DOWNLOAD FULL PDF DOCUMENT
1. We refer to the above as well as the regulations issued by the Minister of Cooperative Government and Traditional Affairs, on 25 March 2020 (“the lockdown regulations”), which regulations contain various amendments of and additions to the regulations issued on 18 March 2020 (“the initial regulations”). This letter also includes the amendments to the lockdown regulations issued on 26 March 2020 (“the amended regulations”). Due to the nature and content of the regulations, this letter is unfortunately fairly long and detailed. We trust, however, that it provides clear summaries and answers to the most important questions raised.
2. We wish to stress that the content hereof merely contains our interpretation of the regulations, based on the existing law, and in a manner that will be arguable in court. Where there is ambiguity, we have opted to err on the side of caution. It might, however, be that the government enforces some of the lockdown regulations in a different manner. We will have to wait and see, and, if there are any changes, we will notify you accordingly.
3. At the outset, it is important to note that the lockdown regulations are merely an amendment to the existing regulations, which means that, unless amended, the initial regulations still apply. Furthermore, once the lockdown has ended, the initial regulations will again apply, until terminated by the government. In terms of the provisions of the Disaster Management Act, 57 of 2002, the initial regulations may apply for up to 3 months but may be extended in certain circumstances.
4. The point of departure of the lockdown regulations is contained in regulation 11B(1)(a)(i) which provides that, for the lockdown period, which is defined as being from 23h59 on Thursday 26 March 2020 until 23h59 on 16 April 2020, unless extended, every person is confined to his/her place of residence, unless movement is allowed for purposes of the regulations. In light of the clear position, the regulations will have to be interpreted restrictively – if there is doubt, it would be safer to err on the side of caution.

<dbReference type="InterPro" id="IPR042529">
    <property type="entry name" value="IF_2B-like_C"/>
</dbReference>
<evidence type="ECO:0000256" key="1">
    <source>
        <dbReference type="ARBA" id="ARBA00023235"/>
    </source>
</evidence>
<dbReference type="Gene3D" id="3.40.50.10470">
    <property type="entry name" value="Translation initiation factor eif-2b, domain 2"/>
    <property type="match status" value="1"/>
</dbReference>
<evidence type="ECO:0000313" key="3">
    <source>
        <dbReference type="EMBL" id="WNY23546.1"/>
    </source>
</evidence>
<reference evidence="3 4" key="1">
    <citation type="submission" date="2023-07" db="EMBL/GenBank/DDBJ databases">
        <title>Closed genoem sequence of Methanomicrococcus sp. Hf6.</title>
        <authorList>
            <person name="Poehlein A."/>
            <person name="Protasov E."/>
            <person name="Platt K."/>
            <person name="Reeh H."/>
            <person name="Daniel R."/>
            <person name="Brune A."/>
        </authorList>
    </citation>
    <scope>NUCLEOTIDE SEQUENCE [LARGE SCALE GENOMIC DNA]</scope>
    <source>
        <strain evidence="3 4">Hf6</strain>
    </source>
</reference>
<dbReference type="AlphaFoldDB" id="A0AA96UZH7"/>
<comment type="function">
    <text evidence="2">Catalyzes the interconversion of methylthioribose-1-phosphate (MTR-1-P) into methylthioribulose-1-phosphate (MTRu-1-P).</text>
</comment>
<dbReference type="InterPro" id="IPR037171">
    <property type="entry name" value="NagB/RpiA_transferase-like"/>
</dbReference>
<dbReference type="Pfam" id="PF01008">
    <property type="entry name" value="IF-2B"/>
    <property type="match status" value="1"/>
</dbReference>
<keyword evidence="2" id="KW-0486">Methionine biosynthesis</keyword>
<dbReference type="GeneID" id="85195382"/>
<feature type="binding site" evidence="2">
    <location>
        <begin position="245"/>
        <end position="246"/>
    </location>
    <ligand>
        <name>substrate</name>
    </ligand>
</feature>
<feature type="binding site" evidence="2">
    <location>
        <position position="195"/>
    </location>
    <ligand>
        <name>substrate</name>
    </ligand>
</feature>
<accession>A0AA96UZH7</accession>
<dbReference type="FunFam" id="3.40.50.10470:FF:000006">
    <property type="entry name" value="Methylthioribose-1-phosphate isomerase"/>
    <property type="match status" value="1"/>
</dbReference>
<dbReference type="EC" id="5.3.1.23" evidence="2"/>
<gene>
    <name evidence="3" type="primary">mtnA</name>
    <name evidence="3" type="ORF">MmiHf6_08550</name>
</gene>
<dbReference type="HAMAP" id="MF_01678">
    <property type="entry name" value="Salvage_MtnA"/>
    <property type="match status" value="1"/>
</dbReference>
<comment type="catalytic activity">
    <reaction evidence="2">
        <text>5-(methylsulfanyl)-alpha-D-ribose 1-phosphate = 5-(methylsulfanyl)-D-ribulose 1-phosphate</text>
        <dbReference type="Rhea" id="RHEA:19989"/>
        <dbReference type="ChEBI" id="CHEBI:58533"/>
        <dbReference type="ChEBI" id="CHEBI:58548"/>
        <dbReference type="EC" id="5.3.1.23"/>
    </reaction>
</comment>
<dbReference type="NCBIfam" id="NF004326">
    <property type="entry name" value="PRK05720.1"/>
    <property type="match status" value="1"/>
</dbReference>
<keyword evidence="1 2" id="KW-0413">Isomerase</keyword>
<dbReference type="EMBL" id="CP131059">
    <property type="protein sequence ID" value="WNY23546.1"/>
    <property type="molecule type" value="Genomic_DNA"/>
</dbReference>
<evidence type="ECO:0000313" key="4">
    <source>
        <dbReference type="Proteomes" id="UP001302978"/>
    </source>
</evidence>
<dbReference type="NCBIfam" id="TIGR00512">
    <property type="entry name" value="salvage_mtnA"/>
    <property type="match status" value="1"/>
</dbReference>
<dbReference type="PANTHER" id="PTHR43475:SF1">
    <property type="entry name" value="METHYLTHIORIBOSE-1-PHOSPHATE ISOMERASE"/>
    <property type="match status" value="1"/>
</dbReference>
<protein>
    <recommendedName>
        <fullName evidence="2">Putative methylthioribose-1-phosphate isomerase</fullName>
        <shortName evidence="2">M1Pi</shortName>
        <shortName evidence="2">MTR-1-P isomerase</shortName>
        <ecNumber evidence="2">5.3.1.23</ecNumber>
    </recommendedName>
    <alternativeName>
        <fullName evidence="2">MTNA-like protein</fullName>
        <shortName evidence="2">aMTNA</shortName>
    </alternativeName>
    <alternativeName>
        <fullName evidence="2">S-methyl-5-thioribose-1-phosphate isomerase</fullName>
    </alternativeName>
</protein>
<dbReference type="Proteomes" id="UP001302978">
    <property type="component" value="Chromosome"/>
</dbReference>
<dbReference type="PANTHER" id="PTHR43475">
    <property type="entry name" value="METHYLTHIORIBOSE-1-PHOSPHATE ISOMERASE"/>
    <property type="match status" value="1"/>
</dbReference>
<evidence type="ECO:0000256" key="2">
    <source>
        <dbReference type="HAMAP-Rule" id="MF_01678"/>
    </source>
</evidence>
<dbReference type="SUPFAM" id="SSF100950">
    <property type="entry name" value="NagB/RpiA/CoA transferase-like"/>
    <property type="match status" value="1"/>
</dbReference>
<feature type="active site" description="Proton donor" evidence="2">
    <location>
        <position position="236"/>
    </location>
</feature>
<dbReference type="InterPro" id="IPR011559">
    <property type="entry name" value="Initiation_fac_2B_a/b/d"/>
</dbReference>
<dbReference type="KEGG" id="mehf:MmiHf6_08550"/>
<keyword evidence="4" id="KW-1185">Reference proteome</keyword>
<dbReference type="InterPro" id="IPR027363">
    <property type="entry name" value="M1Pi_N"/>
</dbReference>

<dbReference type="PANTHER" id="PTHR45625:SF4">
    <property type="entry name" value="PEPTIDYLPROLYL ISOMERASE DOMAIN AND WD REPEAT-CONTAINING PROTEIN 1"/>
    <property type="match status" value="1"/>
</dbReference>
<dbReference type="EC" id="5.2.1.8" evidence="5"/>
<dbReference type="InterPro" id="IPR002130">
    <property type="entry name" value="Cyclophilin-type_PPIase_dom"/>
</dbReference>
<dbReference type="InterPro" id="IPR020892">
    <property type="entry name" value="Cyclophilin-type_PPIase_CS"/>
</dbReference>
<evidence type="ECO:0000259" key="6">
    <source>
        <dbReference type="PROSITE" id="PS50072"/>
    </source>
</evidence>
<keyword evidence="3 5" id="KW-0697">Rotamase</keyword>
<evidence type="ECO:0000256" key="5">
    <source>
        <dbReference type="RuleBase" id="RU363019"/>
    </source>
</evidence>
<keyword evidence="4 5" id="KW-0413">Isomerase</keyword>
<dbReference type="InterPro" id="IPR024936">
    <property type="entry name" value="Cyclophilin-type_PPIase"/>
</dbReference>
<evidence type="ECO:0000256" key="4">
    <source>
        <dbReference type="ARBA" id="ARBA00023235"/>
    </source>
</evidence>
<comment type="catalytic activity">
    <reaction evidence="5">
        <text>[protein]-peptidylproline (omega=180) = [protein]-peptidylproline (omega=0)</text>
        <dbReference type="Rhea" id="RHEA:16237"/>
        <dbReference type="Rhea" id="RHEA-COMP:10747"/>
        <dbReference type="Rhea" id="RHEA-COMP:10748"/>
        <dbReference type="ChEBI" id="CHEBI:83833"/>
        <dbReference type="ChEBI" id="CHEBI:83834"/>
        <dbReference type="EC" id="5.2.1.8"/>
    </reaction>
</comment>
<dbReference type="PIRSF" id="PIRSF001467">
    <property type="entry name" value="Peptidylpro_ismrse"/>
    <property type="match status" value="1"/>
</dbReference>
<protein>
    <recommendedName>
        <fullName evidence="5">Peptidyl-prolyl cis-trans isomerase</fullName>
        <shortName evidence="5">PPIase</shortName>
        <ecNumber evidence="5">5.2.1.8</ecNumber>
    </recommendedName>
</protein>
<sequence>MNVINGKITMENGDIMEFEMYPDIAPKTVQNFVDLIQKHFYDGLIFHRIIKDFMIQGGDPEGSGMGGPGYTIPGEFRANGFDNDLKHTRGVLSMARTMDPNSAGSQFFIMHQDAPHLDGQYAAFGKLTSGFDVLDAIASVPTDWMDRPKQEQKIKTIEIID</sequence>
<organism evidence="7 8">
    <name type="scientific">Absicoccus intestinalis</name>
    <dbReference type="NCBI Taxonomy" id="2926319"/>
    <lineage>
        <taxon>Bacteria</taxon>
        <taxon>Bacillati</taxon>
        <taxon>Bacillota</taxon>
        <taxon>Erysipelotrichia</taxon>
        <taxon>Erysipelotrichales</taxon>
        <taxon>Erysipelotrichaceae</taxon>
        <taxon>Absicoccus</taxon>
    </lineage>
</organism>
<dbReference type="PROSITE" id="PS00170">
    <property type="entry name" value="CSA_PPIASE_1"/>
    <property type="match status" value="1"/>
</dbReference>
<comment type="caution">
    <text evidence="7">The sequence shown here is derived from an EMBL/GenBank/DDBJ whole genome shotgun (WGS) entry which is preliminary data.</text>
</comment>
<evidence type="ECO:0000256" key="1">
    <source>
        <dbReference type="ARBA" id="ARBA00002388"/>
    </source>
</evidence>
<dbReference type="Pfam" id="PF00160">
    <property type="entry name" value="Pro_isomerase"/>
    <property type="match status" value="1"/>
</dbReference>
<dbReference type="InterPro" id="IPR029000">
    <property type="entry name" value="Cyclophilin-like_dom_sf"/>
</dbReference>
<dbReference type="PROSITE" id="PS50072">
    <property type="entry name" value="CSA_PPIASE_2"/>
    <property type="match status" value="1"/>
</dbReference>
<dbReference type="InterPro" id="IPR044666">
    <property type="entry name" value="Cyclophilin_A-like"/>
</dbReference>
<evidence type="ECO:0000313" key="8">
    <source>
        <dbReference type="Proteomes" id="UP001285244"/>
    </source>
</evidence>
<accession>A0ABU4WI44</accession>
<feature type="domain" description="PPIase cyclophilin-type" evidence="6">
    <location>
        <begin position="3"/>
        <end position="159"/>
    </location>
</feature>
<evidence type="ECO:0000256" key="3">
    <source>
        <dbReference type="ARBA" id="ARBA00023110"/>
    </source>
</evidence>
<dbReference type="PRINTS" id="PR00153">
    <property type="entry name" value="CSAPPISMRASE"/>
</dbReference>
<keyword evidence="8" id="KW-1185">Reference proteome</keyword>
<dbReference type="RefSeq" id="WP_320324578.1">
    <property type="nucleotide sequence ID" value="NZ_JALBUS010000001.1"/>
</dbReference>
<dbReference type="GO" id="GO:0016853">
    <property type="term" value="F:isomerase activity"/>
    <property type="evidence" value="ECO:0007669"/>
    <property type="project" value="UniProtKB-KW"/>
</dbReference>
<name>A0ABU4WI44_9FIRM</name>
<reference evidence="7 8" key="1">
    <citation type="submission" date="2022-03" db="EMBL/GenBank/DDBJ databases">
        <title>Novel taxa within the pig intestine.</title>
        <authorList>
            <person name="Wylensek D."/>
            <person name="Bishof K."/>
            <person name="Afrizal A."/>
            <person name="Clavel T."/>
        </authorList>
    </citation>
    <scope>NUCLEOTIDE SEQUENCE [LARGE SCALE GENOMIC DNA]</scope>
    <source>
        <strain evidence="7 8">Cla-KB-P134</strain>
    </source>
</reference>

5. Various of the definitions in the lockdown regulations need to be kept in mind for the rest of this discussion: 5.1. “Lockdown” means the restriction of movement of persons during the lockdown period as defined above;
5.2. “Movement” means entering or leaving a place of residence.
5.3. “Essential goods” means the following: 5.3.1. Food, which includes food products, but excludes alcoholic beverages, and further includes animal food, and chemicals, packaging and the like used in the production of food;
5.3.2. Cleaning and hygiene products, which include toilet paper, sanitary pads, condoms, hand sanitiser, disinfectants, soap, alcohol for industrial use, household cleaning products, and personal protective equipment;
5.3.3. Medical products, which include medical and hospital supplies, equipment and personal protective equipment and chemicals, packaging and the like used in the production of these products;
5.3.4. Fuel, which includes coal and gas;
5.3.5. Basic goods, which include airtime and electricity. It is important to note that basic goods have not been defined, and no definition could be seen in any other legislation or case law. A general definition would include those items used to satisfy human requirements that are needed in order to survive; and
5.3.6. The amended regulations further provide that cleaning and hygiene products shall also include products for the care of babies and toddlers, as well as personal toiletries such as hair care, body and face washes, deodorants and toothpaste.
5.4. “Essential services” include a list of 28 services, the most important of which for these discussions include the following: 5.4.1. the production and sale of essential goods as defined above;
5.4.2. grocery stores and spaza shops;
5.4.3. essential municipal services;
5.4.4. cleaning, sanitation, sewerage, waste and refuse removal services;
5.4.5. services related to the essential functioning of the courts;
5.4.6. postal services and courier services related to the transport of medical products;
5.4.7. private security services;
5.4.8. production, supply, logistics, delivery, critical maintenance, and repair, in relation to the rendering of essential services;
5.4.9. transport and accommodation for persons rendering essential services;
5.4.10. essential services as defined in the Labour Relations Act, 66 of 1995, and designated thereunder. These include any service which, if interrupted, such interruption would endanger the life, personal safety, or health of the whole or a part of the population;
5.4.11. the amended regulations also provide insurance services and medical scheme administration necessary to maintain the functioning of the banking and payment system; and
5.4.12. the amended regulations also now allow for critical maintenance services which cannot be delayed for 21 days, and which are essential to resume operations after the lockdown.
Read more:DOWNLOAD FULL PDF DOCUMENT